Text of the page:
Edward Aspinall and Ward Berenschot discuss their new book on Indonesia, which delves into the ways in which Indonesia's elections, and its political system writ large, have become dominated by clientelism - meaning that politicians exchange material benefits, such as cash, jobs, goods, and contracts, for political support. Based on years of fieldwork, they provide new insights into how this form of politics has become so dominant in Indonesia, and what is distinctive about the Indonesian version of clientelism.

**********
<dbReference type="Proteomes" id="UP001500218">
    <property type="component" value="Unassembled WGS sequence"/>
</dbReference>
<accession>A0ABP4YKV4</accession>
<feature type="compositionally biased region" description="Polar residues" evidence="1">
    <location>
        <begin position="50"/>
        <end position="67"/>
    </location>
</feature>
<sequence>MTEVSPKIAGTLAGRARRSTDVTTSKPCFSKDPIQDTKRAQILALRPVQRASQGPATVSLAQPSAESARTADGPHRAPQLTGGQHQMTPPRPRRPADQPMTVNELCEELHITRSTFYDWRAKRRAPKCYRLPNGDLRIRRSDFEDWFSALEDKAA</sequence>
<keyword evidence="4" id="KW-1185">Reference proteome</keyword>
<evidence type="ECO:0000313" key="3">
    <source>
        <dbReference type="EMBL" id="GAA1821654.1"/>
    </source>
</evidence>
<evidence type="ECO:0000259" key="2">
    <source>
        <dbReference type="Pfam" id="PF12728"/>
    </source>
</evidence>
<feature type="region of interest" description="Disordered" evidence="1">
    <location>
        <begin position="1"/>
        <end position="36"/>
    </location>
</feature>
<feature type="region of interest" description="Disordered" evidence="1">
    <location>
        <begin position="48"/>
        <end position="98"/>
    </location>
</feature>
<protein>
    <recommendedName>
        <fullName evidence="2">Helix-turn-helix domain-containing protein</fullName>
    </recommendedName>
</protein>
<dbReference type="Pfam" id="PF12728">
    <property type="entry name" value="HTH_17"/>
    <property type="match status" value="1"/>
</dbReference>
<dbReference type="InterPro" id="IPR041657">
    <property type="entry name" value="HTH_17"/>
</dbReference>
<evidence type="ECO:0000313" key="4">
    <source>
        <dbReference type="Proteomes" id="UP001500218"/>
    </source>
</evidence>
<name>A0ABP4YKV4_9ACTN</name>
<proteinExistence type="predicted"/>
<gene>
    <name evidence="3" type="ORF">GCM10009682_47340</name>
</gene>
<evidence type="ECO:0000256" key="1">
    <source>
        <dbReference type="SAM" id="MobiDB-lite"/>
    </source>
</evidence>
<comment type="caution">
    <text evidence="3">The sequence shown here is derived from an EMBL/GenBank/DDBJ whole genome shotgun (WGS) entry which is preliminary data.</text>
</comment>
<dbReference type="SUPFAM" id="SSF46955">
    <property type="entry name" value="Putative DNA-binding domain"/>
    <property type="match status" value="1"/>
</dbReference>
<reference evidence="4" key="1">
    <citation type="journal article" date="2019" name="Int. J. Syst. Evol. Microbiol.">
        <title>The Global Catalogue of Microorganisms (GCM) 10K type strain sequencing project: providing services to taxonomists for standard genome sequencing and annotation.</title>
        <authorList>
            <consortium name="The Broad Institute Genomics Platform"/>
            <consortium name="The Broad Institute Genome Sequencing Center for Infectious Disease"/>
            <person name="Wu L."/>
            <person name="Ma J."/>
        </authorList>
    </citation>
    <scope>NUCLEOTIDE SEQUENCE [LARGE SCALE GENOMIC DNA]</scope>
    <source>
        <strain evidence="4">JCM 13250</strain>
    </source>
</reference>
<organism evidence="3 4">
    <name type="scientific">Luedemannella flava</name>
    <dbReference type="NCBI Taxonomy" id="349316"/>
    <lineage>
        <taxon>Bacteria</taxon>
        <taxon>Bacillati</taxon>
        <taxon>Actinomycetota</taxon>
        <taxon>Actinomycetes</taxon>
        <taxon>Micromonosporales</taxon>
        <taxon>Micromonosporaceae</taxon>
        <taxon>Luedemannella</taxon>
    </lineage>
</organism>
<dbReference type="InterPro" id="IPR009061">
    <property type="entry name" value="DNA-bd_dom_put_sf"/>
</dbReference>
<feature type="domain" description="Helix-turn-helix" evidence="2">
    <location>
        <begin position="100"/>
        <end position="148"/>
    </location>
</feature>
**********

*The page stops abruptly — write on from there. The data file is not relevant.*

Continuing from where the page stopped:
Edward Aspinall is a researcher at the Australian National University in Canberra. He has authored or edited over a dozen books on Indonesian and Southeast Asian politics, including Opposing Suharto (2005) and Islam and Rebellion (2009).
Ward Berenschot is a researcher at the Royal Netherlands Institute for Southeast Asian and Caribbean Studies (KITLV) where he specialises in local democracy, clientelism and identity politics in India and Indonesia. He is the author of Riot Politics (2011).
Hosted by Office of International Programs at NYU Wagner, NYSEAN, and Race to Istana.